In Bob Meyer’s speech at the Better Planning Network conference at Parliament House, he referred to declining occupancy rates, which is planner-speak for a decline in the size of households. Specifically, he spoke about the decline in size of households after the Second World War. Although there was initially a baby boom, ultimately families became smaller, with fewer children.

We are all aware of this from our own experience. Many of us came from families with four or more children. We ourselves may have had two or three, and it is rare now to find families with more than this number.

The size of households varies considerably over time and from area to area. Typically an ageing area has smaller households. This was true of Glebe after World War One. People cease to be of reproductive age, their partners leave or die. Because Glebe was cheap at the time, it attracted single people and students, and while the population may have increased for a while it did not replace itself. Later, many students returned and bought the houses they had previously rented, and had families.

When the Department of Housing took over the Glebe Estate the population of tenants was low and ageing. The Department built special units for seniors and modernised and extended the houses. About two thousand new tenants moved in, many of them young. The Estate became the place for families. This was the first significant increase in the Glebe population in recent times, and few people noticed it because it did not involve any major development sites.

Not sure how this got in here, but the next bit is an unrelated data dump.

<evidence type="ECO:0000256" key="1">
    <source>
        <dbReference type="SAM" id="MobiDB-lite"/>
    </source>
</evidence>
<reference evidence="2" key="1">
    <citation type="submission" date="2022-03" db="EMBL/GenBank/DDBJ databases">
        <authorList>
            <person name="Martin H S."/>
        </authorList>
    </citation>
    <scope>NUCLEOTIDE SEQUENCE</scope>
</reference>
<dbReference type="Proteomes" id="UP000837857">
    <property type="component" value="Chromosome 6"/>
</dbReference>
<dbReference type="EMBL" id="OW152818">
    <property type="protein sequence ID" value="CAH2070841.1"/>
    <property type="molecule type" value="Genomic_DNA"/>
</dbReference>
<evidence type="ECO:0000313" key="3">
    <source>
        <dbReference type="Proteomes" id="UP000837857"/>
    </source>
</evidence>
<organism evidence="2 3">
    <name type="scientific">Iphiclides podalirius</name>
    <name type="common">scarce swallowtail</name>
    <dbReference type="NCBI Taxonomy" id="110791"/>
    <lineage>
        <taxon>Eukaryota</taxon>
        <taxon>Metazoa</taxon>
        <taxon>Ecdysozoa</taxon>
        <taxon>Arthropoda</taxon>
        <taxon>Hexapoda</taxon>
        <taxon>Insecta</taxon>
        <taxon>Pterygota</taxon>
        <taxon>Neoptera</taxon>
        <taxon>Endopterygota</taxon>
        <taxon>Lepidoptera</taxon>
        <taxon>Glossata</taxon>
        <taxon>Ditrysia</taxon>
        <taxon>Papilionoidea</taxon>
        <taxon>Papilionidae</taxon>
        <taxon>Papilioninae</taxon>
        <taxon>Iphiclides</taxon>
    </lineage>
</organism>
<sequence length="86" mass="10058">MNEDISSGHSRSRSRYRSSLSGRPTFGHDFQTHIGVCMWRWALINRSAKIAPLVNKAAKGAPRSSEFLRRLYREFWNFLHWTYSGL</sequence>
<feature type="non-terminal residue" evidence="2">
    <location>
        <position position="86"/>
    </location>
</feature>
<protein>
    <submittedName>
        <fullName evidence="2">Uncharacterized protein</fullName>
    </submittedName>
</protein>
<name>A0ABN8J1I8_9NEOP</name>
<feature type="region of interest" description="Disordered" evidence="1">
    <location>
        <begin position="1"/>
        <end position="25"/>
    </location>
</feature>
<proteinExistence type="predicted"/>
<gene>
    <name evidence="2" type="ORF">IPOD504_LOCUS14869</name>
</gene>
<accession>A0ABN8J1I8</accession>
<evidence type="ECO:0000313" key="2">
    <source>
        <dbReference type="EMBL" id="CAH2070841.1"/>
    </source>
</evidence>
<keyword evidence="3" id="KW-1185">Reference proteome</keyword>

From the late ’60s on, a lot of flats were built in Glebe, but initially many were rented. The number of households increased considerably, but because the number of people in each was small, the increase in dwellings was counteracted by the ageing population, and hence decline in the size of households, in the rest of Glebe. Consequently the population of the area has remained fairly stable. This is typical of the Inner City, where the average number of persons per household remains at about two.

However, in the past, demographers assumed that flat or apartment dwellers would move from apartments to houses once they had children. The experience of Pyrmont/Ultimo, which has been redeveloped over the last few decades entirely with apartments, is that this assumption is incorrect. This is the main reason why there is such concern in Pyrmont/Ultimo about the lack of facilities, especially schools. Pyrmont/Ultimo now has a much larger population than Glebe, but has only one public primary school. Glebe has two, plus another Church school. It also has a public secondary school plus a Church secondary school. Ultimo has just the International Grammar School.